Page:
If You Are Interested In History
Gouda is steeped in history and a visit to the Gouda Museum is a must if you are interested in it. Located right behind the Sint Janskerk Church, it is home to over 40,000 items in a mixture of both temporary and permanent exhibitions. One of the most impressive and certainly largest pieces in the museum is the city model, which shows how Gouda looked in 1562. Other pieces and collections which particularly blew us away were the paintings by Rembrandt’s master student Ferdinand Bol depicting the Goudse shooters who defended the city and the Gouda pottery collection. Around 1900 Gouda grew into one of the most important centres for ornamental pottery and now the museum is home to a range of items from art nouveau to Amsterdam school, from classic to modern.
One thing that we did not know Gouda was once famous for before we visited the museum was the production of clay pipes. From the 17th century, clay pipes have been used for smoking tobacco and pipes produced in Gouda can be found all over the world. Working in one of the 349 pipe-factories back in the 17th century was a popular profession with half of Gouda’s population working in one. The museum has an extensive collection. Many of the pipes are very intricate and only by seeing them will you realise how much work and attention obviously went into making them. We spent a couple of hours in the museum as our time in the city was limited, but I genuinely think we could have spent all day in there as there was so much to see and for €10 per adult (payable locally) it’s certainly well worth the entrance fee.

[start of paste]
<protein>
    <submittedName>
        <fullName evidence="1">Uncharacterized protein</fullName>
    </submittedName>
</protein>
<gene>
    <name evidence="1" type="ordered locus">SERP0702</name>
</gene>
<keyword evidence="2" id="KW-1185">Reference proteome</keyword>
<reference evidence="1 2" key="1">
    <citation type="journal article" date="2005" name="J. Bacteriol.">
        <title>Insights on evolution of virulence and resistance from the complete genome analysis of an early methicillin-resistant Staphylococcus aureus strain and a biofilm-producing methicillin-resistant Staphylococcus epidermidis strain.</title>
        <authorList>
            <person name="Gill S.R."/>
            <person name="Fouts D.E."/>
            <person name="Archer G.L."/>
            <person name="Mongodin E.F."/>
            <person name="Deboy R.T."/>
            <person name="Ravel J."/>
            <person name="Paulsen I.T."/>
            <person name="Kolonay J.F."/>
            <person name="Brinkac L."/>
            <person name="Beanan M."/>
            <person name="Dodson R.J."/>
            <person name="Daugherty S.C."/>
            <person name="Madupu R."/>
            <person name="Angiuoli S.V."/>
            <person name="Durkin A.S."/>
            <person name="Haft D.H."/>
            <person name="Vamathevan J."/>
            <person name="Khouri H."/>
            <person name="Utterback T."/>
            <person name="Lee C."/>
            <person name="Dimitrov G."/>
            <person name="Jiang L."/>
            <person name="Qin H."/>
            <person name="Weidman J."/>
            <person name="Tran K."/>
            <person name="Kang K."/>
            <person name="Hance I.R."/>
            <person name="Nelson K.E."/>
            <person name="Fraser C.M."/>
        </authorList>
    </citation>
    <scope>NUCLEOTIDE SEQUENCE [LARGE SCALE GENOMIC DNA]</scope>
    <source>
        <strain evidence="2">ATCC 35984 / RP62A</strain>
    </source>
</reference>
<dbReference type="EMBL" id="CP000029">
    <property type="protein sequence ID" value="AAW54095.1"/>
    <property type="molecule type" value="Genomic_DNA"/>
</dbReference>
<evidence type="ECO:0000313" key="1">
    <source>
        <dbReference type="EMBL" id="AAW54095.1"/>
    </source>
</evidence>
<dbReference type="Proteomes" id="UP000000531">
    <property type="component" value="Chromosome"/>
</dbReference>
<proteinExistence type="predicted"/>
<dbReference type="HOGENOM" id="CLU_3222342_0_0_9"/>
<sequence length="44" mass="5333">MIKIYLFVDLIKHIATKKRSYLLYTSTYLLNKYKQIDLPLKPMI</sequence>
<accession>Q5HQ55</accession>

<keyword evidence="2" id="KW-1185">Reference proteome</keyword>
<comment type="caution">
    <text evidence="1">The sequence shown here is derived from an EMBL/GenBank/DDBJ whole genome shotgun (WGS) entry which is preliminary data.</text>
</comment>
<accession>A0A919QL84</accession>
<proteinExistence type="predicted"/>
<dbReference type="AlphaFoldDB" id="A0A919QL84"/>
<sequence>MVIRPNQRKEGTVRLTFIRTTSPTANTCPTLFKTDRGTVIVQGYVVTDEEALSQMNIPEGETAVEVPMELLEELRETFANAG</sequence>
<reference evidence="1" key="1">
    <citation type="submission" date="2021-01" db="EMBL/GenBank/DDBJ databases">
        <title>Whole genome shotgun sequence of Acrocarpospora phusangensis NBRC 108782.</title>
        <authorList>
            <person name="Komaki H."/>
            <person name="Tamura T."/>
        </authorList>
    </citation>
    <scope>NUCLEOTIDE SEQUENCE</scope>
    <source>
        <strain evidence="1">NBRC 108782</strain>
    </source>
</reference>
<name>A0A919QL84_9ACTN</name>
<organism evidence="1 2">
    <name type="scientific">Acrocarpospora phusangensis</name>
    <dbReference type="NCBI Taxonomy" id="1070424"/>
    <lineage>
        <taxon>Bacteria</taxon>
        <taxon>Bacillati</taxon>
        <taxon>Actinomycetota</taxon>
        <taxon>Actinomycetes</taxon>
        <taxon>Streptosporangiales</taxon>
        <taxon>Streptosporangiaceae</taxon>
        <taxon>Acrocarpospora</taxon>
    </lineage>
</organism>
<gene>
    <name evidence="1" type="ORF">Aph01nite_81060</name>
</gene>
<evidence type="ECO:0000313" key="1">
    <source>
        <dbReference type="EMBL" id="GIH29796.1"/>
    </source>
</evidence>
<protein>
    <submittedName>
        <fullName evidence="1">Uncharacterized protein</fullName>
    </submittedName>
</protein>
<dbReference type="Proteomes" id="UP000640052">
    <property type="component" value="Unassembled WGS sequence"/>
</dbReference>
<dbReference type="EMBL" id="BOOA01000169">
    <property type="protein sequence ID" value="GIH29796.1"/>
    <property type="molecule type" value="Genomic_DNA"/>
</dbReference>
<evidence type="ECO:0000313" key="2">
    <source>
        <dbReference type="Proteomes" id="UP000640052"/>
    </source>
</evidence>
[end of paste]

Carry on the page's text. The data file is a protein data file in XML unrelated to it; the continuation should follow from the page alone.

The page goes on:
Gouda’s history is also evident around every corner and we spent hours wandering the streets hunting it down. We were given an ‘A Walk Through History’ self-guided walking tour book and loved every second of leafing through the pages and learning about the amazing sites dotted around the city. The book has been put together by city tour guides who certainly know their stuff. From start to finish the walking tour took us around 3 hours and even though it was freezing cold, it was dry, making our tour very pleasant indeed. We do love guided tours but sometimes feel rushed, therefore this was the perfect tour for us as we could stop at each place for as long as we wanted, or at least until we got the perfect photo, and also duck into a cafe for a drink or stroopwafel whenever we fancied.
If You Love Cheese
If you like cheese and are able to eat it, there is no way on earth you can visit Gouda and not at least sample it. Mr ESLT and I are cheese fiends and were in our element. Gouda cheese is a mild, yellow cheese made from cow’s milk and can be found on most menus in the city. So when we saw cheese fondue on the menu at Restaurant Belvédère, an intimate and popular restaurant in the Markt, we could not say no. We were seated in the window and had a great view of the Town Hall lit up, it was the perfect spot for people watching until we were served a huge pot of melted bubbling gouda cheese with an array of bread and brightly coloured veggies to dip in, savour and enjoy. It was a great meal to share with Mr ESLT with a bottle of wine in lovely surroundings and was easily the cosiest Saturday date night we have had in a very long time.